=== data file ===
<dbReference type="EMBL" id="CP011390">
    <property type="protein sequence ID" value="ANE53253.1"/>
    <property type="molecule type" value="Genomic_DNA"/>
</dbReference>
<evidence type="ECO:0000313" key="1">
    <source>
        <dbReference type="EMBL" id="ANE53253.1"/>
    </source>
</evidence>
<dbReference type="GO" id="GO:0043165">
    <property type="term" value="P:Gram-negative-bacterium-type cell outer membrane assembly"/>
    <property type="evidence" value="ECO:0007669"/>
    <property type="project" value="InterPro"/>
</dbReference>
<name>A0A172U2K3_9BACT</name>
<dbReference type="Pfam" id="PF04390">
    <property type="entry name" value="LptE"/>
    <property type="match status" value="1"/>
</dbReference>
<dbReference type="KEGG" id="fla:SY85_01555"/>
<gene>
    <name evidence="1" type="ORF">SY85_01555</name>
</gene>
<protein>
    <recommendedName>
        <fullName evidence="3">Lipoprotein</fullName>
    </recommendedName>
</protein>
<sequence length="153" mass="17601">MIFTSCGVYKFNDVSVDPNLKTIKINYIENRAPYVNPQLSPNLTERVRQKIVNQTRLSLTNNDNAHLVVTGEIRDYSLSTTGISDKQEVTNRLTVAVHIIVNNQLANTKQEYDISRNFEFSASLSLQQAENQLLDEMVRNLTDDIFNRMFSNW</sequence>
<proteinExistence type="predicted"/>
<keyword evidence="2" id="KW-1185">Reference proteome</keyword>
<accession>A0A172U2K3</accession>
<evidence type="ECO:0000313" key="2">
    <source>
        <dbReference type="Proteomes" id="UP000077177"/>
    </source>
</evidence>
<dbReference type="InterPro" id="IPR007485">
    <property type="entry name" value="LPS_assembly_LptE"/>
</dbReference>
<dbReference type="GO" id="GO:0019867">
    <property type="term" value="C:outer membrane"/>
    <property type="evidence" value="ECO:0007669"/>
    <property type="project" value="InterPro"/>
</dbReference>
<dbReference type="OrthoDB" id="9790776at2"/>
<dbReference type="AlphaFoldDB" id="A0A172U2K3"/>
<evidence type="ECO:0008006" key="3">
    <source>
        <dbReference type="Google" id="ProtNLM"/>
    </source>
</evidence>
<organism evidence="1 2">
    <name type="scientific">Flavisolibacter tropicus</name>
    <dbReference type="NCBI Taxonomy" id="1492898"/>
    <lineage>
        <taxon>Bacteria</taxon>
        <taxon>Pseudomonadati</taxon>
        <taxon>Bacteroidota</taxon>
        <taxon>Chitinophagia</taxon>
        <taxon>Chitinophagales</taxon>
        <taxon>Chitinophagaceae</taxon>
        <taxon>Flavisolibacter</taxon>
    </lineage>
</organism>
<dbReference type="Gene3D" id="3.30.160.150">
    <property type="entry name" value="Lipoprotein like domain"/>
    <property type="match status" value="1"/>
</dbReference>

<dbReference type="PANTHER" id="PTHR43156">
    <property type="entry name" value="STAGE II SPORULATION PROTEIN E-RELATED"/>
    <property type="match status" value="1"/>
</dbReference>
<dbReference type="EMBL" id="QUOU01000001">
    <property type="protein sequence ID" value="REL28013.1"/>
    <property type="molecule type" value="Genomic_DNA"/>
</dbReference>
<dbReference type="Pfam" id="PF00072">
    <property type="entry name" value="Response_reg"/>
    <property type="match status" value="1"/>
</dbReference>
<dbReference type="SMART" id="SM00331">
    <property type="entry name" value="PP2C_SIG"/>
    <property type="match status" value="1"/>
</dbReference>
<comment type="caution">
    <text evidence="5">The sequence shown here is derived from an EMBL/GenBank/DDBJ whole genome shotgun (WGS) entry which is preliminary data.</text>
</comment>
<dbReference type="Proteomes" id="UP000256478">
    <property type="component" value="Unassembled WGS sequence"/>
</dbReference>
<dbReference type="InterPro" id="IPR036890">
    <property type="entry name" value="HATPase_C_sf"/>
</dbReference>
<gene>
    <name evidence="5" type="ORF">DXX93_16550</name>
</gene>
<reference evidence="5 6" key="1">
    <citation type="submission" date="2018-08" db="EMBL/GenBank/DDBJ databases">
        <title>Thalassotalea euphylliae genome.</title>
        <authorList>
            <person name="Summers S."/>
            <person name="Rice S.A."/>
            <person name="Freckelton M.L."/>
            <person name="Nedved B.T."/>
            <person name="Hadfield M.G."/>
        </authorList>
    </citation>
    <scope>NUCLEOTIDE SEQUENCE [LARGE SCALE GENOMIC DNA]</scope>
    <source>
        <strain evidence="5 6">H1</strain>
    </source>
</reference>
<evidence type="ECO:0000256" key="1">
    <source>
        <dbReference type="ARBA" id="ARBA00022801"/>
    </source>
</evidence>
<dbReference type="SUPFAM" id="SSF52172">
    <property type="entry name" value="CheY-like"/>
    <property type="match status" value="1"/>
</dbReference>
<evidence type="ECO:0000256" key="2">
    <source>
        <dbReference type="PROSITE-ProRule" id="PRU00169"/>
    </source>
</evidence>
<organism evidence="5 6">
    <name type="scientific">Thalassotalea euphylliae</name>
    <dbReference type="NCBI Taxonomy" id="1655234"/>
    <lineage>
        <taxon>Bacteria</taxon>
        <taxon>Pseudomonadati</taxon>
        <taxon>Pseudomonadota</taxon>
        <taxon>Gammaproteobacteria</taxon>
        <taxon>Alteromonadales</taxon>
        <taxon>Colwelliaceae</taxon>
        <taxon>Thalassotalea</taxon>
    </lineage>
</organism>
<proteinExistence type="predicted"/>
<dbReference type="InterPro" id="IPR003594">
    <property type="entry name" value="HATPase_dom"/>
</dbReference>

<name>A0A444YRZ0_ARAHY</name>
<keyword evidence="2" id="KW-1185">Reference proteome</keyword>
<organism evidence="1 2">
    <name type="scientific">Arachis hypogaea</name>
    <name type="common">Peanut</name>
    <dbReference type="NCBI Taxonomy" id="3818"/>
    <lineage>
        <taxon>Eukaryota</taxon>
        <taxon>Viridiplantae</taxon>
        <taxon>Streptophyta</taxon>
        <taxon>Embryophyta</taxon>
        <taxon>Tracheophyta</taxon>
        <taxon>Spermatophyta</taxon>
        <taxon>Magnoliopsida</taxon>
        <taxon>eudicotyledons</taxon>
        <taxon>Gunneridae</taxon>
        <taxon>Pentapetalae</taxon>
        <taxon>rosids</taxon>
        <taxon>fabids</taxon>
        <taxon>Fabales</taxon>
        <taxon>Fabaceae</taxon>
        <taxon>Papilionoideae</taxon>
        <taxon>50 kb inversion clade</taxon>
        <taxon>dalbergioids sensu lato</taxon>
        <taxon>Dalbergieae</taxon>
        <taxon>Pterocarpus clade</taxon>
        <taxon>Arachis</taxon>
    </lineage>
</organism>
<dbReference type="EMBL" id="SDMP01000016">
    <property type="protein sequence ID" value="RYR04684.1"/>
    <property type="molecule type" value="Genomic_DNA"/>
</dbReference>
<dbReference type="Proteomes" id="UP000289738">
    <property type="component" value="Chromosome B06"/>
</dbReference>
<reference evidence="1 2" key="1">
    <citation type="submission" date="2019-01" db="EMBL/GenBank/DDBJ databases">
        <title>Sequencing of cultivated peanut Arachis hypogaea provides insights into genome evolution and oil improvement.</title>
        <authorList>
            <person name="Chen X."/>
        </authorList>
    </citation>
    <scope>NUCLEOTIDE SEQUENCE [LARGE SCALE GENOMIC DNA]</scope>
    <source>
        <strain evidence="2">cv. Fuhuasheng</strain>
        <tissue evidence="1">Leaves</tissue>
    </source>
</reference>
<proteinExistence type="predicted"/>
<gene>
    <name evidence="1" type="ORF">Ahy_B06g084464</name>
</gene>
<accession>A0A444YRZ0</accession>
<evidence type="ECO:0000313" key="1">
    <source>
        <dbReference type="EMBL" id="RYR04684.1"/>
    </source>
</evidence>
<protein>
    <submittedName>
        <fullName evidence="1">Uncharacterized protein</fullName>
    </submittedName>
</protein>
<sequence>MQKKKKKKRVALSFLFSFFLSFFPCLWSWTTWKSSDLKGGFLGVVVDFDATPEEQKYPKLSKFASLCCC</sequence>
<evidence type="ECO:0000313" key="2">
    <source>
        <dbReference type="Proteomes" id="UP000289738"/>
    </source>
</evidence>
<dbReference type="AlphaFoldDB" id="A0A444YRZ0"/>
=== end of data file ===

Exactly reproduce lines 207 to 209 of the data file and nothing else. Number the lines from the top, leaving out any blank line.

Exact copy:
    </submittedName>
</protein>
<sequence>MQKKKKKKRVALSFLFSFFLSFFPCLWSWTTWKSSDLKGGFLGVVVDFDATPEEQKYPKLSKFASLCCC</sequence>